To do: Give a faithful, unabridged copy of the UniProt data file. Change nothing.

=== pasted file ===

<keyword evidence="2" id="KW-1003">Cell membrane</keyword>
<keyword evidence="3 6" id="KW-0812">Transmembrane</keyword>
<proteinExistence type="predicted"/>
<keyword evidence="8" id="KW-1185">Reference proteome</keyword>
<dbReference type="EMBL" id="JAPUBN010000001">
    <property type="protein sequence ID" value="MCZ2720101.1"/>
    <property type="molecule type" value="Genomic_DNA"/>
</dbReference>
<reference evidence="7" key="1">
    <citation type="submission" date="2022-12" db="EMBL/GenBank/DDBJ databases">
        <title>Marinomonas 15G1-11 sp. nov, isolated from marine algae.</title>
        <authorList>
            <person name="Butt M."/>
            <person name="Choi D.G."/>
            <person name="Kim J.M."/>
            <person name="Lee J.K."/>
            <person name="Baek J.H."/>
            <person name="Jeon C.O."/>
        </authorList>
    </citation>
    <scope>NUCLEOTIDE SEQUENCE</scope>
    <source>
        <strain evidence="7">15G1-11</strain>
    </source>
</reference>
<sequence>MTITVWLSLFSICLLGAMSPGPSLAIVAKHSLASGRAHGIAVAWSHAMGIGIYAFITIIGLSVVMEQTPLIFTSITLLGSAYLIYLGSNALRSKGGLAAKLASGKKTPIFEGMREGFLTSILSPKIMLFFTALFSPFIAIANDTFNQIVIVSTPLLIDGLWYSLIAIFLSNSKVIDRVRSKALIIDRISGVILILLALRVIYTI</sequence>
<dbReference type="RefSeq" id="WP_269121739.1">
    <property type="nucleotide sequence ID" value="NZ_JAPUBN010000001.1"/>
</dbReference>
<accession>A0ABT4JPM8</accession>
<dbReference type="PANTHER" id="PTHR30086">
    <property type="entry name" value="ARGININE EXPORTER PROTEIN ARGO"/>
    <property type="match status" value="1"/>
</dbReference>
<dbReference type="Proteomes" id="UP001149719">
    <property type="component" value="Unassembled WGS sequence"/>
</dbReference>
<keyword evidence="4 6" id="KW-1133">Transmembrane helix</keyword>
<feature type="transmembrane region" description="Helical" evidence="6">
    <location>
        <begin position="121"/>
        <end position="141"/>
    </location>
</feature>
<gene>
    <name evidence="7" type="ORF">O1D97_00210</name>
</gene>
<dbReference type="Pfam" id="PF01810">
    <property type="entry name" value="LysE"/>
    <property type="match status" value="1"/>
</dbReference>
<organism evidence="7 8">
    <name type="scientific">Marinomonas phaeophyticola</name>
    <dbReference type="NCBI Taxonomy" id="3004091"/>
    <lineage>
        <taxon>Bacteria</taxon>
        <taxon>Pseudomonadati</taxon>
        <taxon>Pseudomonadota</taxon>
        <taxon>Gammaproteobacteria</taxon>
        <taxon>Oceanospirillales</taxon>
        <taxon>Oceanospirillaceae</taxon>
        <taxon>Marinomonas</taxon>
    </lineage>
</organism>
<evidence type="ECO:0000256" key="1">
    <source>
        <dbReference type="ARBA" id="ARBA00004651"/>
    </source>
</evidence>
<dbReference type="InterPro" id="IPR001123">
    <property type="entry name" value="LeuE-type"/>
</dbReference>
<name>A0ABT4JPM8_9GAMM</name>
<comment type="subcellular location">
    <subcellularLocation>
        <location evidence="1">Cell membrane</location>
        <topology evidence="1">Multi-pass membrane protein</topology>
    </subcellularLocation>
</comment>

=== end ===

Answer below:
<keyword evidence="2" id="KW-1003">Cell membrane</keyword>
<keyword evidence="3 6" id="KW-0812">Transmembrane</keyword>
<proteinExistence type="predicted"/>
<keyword evidence="8" id="KW-1185">Reference proteome</keyword>
<dbReference type="EMBL" id="JAPUBN010000001">
    <property type="protein sequence ID" value="MCZ2720101.1"/>
    <property type="molecule type" value="Genomic_DNA"/>
</dbReference>
<reference evidence="7" key="1">
    <citation type="submission" date="2022-12" db="EMBL/GenBank/DDBJ databases">
        <title>Marinomonas 15G1-11 sp. nov, isolated from marine algae.</title>
        <authorList>
            <person name="Butt M."/>
            <person name="Choi D.G."/>
            <person name="Kim J.M."/>
            <person name="Lee J.K."/>
            <person name="Baek J.H."/>
            <person name="Jeon C.O."/>
        </authorList>
    </citation>
    <scope>NUCLEOTIDE SEQUENCE</scope>
    <source>
        <strain evidence="7">15G1-11</strain>
    </source>
</reference>
<sequence>MTITVWLSLFSICLLGAMSPGPSLAIVAKHSLASGRAHGIAVAWSHAMGIGIYAFITIIGLSVVMEQTPLIFTSITLLGSAYLIYLGSNALRSKGGLAAKLASGKKTPIFEGMREGFLTSILSPKIMLFFTALFSPFIAIANDTFNQIVIVSTPLLIDGLWYSLIAIFLSNSKVIDRVRSKALIIDRISGVILILLALRVIYTI</sequence>
<dbReference type="RefSeq" id="WP_269121739.1">
    <property type="nucleotide sequence ID" value="NZ_JAPUBN010000001.1"/>
</dbReference>
<accession>A0ABT4JPM8</accession>
<dbReference type="PANTHER" id="PTHR30086">
    <property type="entry name" value="ARGININE EXPORTER PROTEIN ARGO"/>
    <property type="match status" value="1"/>
</dbReference>
<dbReference type="Proteomes" id="UP001149719">
    <property type="component" value="Unassembled WGS sequence"/>
</dbReference>
<keyword evidence="4 6" id="KW-1133">Transmembrane helix</keyword>
<feature type="transmembrane region" description="Helical" evidence="6">
    <location>
        <begin position="121"/>
        <end position="141"/>
    </location>
</feature>
<gene>
    <name evidence="7" type="ORF">O1D97_00210</name>
</gene>
<dbReference type="Pfam" id="PF01810">
    <property type="entry name" value="LysE"/>
    <property type="match status" value="1"/>
</dbReference>
<organism evidence="7 8">
    <name type="scientific">Marinomonas phaeophyticola</name>
    <dbReference type="NCBI Taxonomy" id="3004091"/>
    <lineage>
        <taxon>Bacteria</taxon>
        <taxon>Pseudomonadati</taxon>
        <taxon>Pseudomonadota</taxon>
        <taxon>Gammaproteobacteria</taxon>
        <taxon>Oceanospirillales</taxon>
        <taxon>Oceanospirillaceae</taxon>
        <taxon>Marinomonas</taxon>
    </lineage>
</organism>
<evidence type="ECO:0000256" key="1">
    <source>
        <dbReference type="ARBA" id="ARBA00004651"/>
    </source>
</evidence>
<dbReference type="InterPro" id="IPR001123">
    <property type="entry name" value="LeuE-type"/>
</dbReference>
<name>A0ABT4JPM8_9GAMM</name>
<comment type="subcellular location">
    <subcellularLocation>
        <location evidence="1">Cell membrane</location>
        <topology evidence="1">Multi-pass membrane protein</topology>
    </subcellularLocation>
</comment>